When times are tough — like pretty much every day of 2020 — a lot of us reflexively retreat into our phones and the alternate reality of social media. It’s a dopamine hit that’s immediate and conditioned. But deep down, we know we spend too much time with our screens. We know it’s not healthy. The answer is a digital detox, and the holiday season is the time to go cold turkey and put down the smartphone.
“Life is not fucking easy. You hit speed bumps every single day. There’s trials and tribulations, there’s sacrifices you have to make, but then you have to look at your life and go, ‘What matters most?’ For me, it’s living a drama-free happy life, and there’s consequences that come with that, but you have to work through it,” Mat Best said on a recent FRA podcast. “And you have to know who you are. And I think a lot of people in present-day society don’t, and it’s partly because they’re so involved with their fucking phone!”
It’s no secret that people of all walks of life are increasingly becoming addicted to their smartphones and tablets and the multitude of apps they host, so how does a normal person overcome this strange new compulsion that has been unleashed on society by modern technology? Like so many things, it’s about changing your state of mind.
“This is how I think you could better reflect on yourself and who you want to be would be to — and no one’s going to do this — take seven days. No phone. No service. Don’t cheat,” Best said. “Go somewhere and just sit on a fucking mountaintop, somewhere where the only person who can talk to you is your own thoughts. Figure that dude out. Figure that woman out. Figure that transgender person out — I don’t care who you are, figure that person out.
“If you do that,” Best continued, “your perspective on what matters and happiness in life will be far more profound than you judging yourself based on social fucking conformity, essentially, where you’re tailoring yourself to your audience and what they want.”
BRCC co-founder Jarred Taylor added that the process of doing this not only aids in introspection but also helps you better relate the world around you.
“You also begin to realize that you’re enjoying what’s in front of you,” Taylor said. “You’ll have a party or something, a Fourth of July barbecue or whatever; everybody comes together, but then everyone’s just looking down, on their phones, the whole time. It’s like, ‘No! Fuck off. Enjoy the moment!’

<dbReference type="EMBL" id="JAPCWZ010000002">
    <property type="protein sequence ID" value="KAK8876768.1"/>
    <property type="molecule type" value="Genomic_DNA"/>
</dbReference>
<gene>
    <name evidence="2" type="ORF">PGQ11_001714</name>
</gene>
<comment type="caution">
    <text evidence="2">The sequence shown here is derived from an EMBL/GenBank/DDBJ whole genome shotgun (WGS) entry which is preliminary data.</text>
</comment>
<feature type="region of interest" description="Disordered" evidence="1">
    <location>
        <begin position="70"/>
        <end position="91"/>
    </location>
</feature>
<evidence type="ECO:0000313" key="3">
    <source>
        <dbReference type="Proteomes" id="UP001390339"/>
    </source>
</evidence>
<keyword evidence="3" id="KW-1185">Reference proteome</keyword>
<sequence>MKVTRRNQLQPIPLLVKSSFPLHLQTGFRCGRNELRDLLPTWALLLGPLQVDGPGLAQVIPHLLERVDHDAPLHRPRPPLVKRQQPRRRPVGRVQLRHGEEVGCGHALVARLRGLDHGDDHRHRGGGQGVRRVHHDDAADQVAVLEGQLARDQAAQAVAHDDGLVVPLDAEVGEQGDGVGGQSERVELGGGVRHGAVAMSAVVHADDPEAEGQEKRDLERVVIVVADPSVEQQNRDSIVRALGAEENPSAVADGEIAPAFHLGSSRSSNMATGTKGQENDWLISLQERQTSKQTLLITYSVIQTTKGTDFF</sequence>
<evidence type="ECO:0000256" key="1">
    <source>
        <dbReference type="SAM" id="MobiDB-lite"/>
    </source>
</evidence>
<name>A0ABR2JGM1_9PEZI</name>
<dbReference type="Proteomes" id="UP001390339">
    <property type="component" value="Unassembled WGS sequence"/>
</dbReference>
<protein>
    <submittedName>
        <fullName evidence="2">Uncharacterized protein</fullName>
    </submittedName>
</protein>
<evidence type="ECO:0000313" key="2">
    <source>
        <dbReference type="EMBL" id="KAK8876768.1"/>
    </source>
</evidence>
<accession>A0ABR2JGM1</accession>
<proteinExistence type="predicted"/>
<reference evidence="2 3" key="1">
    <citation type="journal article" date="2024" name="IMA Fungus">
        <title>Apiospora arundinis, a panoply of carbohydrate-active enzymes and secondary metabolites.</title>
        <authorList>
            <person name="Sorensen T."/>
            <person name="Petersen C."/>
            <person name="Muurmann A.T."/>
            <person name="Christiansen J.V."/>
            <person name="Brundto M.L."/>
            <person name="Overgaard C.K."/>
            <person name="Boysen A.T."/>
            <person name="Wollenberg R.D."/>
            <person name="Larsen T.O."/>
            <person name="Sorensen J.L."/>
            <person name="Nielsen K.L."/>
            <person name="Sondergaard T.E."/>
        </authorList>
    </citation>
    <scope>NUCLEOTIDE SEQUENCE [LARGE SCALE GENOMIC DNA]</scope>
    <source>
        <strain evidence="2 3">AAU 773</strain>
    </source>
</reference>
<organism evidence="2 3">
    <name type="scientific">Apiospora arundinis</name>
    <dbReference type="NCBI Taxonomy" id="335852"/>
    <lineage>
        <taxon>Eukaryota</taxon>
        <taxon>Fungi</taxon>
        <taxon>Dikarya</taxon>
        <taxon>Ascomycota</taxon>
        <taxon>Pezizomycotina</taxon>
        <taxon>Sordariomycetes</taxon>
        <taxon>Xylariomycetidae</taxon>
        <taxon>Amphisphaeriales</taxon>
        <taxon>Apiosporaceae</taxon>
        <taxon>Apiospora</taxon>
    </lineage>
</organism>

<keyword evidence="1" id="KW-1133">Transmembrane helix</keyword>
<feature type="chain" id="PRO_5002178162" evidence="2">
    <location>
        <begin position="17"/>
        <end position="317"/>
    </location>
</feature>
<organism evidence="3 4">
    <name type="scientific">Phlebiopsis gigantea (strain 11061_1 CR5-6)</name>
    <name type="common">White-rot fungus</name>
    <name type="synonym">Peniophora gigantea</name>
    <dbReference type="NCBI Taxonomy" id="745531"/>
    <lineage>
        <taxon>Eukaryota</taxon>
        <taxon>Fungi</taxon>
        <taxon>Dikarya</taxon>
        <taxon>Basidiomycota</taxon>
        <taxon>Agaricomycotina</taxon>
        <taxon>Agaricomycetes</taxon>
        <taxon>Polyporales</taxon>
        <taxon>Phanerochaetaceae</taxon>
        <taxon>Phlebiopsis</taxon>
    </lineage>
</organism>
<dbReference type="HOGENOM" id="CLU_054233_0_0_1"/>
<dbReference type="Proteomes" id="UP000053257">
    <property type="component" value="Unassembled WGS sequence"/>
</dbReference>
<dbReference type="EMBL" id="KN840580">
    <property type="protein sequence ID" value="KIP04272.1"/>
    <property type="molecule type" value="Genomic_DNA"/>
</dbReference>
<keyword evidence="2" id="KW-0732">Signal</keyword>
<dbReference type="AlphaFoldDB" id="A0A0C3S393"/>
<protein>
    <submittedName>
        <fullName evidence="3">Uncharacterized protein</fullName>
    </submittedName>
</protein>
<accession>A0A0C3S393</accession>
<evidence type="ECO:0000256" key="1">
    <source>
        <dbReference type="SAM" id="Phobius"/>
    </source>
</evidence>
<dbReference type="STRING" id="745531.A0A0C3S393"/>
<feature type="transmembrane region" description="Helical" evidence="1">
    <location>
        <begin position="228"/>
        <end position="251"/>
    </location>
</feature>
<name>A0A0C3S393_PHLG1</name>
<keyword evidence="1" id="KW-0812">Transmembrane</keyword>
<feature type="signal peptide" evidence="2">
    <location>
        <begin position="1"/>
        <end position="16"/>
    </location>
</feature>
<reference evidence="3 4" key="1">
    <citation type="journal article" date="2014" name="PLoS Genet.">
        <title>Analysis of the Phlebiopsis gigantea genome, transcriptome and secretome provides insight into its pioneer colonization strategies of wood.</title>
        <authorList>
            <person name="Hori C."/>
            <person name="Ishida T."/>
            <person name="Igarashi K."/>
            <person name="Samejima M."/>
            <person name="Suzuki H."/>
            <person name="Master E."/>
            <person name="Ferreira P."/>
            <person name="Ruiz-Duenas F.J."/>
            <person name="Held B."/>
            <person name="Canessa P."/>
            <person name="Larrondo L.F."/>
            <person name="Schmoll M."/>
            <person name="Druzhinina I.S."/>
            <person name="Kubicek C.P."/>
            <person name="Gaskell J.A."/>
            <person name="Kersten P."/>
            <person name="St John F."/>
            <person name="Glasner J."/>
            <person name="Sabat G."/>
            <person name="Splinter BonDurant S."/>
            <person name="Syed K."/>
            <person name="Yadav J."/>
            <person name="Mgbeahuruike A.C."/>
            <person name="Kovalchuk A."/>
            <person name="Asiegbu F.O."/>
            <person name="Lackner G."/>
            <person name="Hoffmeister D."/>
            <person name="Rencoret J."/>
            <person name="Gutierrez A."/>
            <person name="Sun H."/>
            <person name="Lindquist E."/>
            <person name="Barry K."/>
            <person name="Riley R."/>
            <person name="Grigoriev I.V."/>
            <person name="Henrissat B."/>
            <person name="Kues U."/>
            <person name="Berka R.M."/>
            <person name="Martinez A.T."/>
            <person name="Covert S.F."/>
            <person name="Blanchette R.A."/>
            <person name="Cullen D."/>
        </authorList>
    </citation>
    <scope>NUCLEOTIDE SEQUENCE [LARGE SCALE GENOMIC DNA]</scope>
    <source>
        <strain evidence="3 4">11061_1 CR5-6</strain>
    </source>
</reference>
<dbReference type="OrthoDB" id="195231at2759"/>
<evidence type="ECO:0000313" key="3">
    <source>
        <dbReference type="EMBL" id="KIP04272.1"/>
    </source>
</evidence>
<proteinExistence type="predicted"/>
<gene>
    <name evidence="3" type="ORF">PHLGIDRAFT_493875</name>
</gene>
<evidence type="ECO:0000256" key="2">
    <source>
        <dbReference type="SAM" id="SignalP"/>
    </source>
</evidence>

“It’s absurd to invite another human over to hang out with you, and that ends up meaning you’re both just staring down at your phone,” Taylor continued. “And we all do it. But you have to start actually calling yourself out when you catch yourself doing it. Then you’ll realize that this is actually a problem.”
Best admits that he’s not immune to this problem and often catches himself too buried in his phone.
“It’s hard, but I’ve actually been very mindful of that the last few months, about putting the phone down,” Best said, before getting super philosophical about things. “Not to be a fatalist here, but, in life, we try to progress as a society and set up future generations to be successful, but at the end of the day, if we’re not enjoying our lives, what the fuck is the point of all this?
“You have to sit back and go, ‘You know what? I’m gonna put the phone down. I don’t really care if my Instagram photo didn’t do good because it doesn’t have multicam or a gun in it. It’s there. The reception of it doesn’t matter. What matters right now is making my family, my best friends, and everybody around me happy, and making me happy.”